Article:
How does this impact insurance and benefits? Financing of community paramedicine services faces many hurdles, but there are several bright spots across the country and on the federal level. Several states (Minnesota, Maine, and Colorado) have passed legislation to allow reimbursement for these services under insurance plans. On the federal level, Medicaid doesn’t currently recognize community paramedic services for reimbursement, but alignment to value-based medicine and a patient centered medical home model may allow for alignment of these services in the future. If the states and federal government can come into alignment and allow reimbursement for community paramedicine services, insurance companies will align policies to allow this service. If provider organizations adopt community paramedicine as part of a commitment to value-based medicine and patient-centered medical homes, they will be able to provide more direct, local care, in a timely fashion at a lower cost. With 10,000 baby boomers turning 65 every day and millions of previously uninsured joining the insured ranks, primary care is a focus in the provision of health care now and for many years to come. Community paramedicine is a primary care force multiplier that makes sense.

The National Conference of State Legislatures summarizes the need for community paramedicine by stating “Using community paramedics to deliver basic primary care offers unique opportunities to reduce emergency room contact and improve health outcomes for underserved patients.  As policymakers consider their role within this workforce shift, they will benefit from the experiences of community paramedic pilot programs. Emerging data on cost and quality outcomes will help policymakers and payers assess the impact of these interventions on health care costs and individual and community health.  Policymakers can play an important role in ensuring that these coordinate public and private resources, track health care and cost outcomes, and foster innovation while also protecting patient health and safety.”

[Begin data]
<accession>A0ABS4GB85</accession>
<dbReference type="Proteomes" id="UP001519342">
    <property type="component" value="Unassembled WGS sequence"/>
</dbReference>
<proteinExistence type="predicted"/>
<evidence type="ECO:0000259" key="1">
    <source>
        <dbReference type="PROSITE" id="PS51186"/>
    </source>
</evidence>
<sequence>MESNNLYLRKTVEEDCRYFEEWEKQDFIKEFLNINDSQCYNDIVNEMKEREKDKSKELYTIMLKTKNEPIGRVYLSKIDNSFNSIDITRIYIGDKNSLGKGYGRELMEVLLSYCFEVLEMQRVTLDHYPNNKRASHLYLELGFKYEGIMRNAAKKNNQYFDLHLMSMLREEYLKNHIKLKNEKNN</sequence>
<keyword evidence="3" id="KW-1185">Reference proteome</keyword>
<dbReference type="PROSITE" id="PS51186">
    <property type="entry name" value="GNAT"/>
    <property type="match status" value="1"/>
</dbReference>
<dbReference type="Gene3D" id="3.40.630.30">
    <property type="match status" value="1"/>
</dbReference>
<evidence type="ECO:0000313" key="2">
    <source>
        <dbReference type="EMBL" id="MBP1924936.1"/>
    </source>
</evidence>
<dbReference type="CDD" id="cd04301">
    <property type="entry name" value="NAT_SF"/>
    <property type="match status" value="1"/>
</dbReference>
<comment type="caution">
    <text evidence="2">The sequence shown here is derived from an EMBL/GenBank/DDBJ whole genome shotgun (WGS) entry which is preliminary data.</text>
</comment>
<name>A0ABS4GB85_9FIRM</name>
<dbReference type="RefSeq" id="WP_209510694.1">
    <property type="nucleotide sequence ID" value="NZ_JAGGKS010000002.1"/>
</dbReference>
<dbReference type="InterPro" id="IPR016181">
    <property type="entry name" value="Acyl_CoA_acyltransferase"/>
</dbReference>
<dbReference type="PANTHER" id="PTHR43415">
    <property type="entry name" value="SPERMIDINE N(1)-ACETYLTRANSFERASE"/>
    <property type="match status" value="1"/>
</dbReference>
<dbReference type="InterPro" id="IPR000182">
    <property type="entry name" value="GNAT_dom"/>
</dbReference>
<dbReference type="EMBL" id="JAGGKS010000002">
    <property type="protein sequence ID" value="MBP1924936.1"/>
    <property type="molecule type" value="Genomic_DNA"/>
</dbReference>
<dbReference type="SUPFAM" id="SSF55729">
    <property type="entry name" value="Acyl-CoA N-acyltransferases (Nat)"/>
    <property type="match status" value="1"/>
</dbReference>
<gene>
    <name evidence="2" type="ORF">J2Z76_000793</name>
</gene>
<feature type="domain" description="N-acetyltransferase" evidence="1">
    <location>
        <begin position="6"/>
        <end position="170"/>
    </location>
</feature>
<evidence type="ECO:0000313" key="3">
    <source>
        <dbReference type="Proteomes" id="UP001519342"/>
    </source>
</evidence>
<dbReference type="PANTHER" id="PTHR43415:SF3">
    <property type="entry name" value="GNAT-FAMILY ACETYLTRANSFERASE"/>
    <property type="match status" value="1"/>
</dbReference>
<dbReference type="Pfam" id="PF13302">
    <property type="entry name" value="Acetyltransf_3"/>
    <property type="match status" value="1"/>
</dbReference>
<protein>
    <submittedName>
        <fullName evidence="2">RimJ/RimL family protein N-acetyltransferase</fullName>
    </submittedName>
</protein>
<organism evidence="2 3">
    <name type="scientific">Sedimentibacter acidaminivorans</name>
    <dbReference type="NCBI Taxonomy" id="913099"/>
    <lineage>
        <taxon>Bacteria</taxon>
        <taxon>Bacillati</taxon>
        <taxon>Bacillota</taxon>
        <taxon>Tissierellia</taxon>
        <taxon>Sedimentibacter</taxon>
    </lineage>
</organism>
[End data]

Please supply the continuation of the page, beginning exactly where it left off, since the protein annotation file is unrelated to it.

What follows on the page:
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Transitional Reinsurance Fee for Self-funded Group Health Plans | Panama City Employee Benefits

October 29th, 2015 by Clemons

By Jennifer Kupper, In-house Counsel for iaCONSULTING, a UBA Partner Firm

The Patient Protection and Affordable Care Act (ACA) established the Transitional Reinsurance Program to help stabilize premiums in the individual private and public marketplaces. The Transitional Reinsurance Fee (TRF) applies to fully insured and self-funded major medical plans for 2014, 2015, and 2016, regardless of the policy or plan year. Insurers of fully insured major medical plans and sponsors of self-funded major medical plans are responsible Transitional Reinsurance Feefor filing and submitting contributions for the Transitional Reinsurance Program. Self-funded plans include those plans that are partially self-insured and partially fully insured. (There is a limited exception for certain self-insured, self-administered plans.) The self-funded plan’s TPA may assist with the calculation and pay the associated fee on behalf of the plan sponsor.

Contribution Amounts, Tax Implications, and Record Retention

For the 2014 calendar year, the contribution fee was $63 per covered life. The 2015 contribution fee is $44 per covered life, and the contribution fee will be $27 per covered life for 2016. The fee is tax-deductible as a business expense. A plan sponsor may treat the contributions as ordinary and necessary business expenses, subject to any applicable disallowances or limitations under the Internal Revenue Code. This treatment applies whether the contributions are made directly, through a third-party administrator (TPA), or through an administrative-services-only contractor. Plan sponsors must maintain paper or electronic records to substantiate the enrollment count on which the fee is based for at least 10 years.